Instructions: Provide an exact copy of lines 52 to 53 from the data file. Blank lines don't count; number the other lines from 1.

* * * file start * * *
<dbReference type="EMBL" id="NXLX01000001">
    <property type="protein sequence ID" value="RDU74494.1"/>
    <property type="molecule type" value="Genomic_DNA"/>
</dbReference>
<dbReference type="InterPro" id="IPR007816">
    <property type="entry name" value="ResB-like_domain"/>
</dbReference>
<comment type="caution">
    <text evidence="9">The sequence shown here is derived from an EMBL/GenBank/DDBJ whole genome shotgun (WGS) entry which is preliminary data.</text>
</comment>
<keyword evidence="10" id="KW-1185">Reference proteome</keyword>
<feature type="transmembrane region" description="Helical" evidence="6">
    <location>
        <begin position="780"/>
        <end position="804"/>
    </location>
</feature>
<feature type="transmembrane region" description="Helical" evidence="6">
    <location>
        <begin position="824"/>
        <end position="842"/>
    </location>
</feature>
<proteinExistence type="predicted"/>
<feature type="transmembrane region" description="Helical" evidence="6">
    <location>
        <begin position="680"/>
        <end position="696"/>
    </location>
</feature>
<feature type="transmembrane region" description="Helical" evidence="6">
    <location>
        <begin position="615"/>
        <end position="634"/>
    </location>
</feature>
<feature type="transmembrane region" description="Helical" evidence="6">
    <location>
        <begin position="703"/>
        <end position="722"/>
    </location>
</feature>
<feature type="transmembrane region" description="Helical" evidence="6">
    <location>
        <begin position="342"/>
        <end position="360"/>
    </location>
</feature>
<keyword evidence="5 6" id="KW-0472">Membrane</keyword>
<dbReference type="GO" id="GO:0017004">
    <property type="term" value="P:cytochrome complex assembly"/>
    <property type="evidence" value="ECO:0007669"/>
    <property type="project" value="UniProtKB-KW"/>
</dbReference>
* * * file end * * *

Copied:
    <property type="evidence" value="ECO:0007669"/>
    <property type="project" value="UniProtKB-KW"/>